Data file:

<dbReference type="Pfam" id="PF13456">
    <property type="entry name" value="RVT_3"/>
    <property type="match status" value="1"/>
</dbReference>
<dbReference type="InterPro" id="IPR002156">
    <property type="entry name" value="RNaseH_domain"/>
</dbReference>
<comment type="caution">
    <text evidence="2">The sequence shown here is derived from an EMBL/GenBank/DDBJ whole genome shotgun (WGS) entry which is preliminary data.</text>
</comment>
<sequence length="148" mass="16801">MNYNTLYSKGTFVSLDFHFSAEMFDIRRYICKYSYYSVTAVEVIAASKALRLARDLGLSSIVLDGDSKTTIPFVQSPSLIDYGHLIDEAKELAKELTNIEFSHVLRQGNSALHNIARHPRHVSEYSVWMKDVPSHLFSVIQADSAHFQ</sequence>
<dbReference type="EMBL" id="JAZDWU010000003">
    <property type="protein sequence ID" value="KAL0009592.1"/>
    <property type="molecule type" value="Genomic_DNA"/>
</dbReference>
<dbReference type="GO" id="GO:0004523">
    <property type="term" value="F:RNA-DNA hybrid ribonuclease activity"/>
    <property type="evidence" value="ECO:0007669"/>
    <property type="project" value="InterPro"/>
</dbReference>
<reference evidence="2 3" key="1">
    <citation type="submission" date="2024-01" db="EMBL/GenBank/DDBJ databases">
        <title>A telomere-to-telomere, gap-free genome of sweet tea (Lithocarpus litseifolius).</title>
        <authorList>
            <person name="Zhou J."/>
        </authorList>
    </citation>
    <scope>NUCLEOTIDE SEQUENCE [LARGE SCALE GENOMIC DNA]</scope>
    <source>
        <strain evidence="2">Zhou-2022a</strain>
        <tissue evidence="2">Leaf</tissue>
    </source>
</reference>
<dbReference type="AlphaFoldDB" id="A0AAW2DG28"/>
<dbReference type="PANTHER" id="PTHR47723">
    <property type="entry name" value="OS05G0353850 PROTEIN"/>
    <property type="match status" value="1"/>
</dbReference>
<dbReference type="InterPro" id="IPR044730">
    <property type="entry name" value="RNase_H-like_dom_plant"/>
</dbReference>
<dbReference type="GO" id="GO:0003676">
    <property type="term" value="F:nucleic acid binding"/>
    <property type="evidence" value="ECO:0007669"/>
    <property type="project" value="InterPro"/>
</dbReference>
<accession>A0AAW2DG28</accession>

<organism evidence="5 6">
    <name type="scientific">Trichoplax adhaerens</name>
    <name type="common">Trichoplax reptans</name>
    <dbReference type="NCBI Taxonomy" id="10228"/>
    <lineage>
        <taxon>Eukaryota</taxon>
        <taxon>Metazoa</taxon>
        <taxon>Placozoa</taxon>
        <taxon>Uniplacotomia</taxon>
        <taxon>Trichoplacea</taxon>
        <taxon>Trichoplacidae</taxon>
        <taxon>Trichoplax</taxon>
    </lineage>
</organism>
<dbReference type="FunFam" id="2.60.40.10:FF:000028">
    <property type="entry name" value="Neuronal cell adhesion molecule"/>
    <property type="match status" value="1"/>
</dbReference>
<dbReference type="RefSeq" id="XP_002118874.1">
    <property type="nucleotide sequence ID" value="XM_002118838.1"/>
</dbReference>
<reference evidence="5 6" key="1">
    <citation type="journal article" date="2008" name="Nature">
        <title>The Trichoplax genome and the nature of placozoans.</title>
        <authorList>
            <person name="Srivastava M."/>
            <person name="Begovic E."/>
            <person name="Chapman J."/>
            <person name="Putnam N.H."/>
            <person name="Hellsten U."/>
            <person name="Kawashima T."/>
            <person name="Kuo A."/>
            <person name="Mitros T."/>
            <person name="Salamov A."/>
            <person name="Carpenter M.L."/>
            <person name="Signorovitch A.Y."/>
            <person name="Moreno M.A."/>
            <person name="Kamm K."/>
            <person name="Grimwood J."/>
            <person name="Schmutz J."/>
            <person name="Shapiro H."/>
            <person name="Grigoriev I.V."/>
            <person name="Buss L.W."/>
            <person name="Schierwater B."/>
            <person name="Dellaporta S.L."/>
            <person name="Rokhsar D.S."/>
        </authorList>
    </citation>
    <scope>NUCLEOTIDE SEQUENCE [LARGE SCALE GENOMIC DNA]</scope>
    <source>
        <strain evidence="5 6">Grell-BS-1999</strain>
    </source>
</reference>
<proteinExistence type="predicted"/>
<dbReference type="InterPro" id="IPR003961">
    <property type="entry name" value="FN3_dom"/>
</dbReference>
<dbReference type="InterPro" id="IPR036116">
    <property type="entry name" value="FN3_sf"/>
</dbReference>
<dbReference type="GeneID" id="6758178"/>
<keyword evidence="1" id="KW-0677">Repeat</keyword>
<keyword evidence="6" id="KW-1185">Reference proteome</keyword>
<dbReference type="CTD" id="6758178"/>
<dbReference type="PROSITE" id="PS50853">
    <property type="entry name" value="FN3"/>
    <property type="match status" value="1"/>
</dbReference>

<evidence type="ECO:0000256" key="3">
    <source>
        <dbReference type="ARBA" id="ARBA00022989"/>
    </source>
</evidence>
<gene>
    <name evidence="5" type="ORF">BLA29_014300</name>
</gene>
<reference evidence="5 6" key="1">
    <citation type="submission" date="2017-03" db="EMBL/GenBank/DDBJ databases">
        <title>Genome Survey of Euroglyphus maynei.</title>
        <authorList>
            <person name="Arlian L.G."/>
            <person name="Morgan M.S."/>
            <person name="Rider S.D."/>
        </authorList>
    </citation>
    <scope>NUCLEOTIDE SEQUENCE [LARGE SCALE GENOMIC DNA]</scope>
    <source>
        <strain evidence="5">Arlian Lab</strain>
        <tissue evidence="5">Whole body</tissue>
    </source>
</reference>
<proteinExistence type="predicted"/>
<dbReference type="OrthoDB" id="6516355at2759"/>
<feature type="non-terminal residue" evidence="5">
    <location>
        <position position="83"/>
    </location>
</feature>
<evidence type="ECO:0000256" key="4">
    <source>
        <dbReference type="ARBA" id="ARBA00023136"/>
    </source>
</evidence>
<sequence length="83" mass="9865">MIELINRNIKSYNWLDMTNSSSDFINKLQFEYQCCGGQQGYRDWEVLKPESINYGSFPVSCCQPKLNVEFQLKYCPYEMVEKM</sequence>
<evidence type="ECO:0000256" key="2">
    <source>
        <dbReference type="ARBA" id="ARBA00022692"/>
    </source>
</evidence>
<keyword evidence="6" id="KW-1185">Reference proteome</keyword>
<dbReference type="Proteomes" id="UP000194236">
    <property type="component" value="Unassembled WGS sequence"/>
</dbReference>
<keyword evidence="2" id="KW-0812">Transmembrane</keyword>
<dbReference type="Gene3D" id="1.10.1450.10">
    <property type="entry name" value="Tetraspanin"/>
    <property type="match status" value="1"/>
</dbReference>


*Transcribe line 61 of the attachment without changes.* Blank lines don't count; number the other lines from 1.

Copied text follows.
</organism>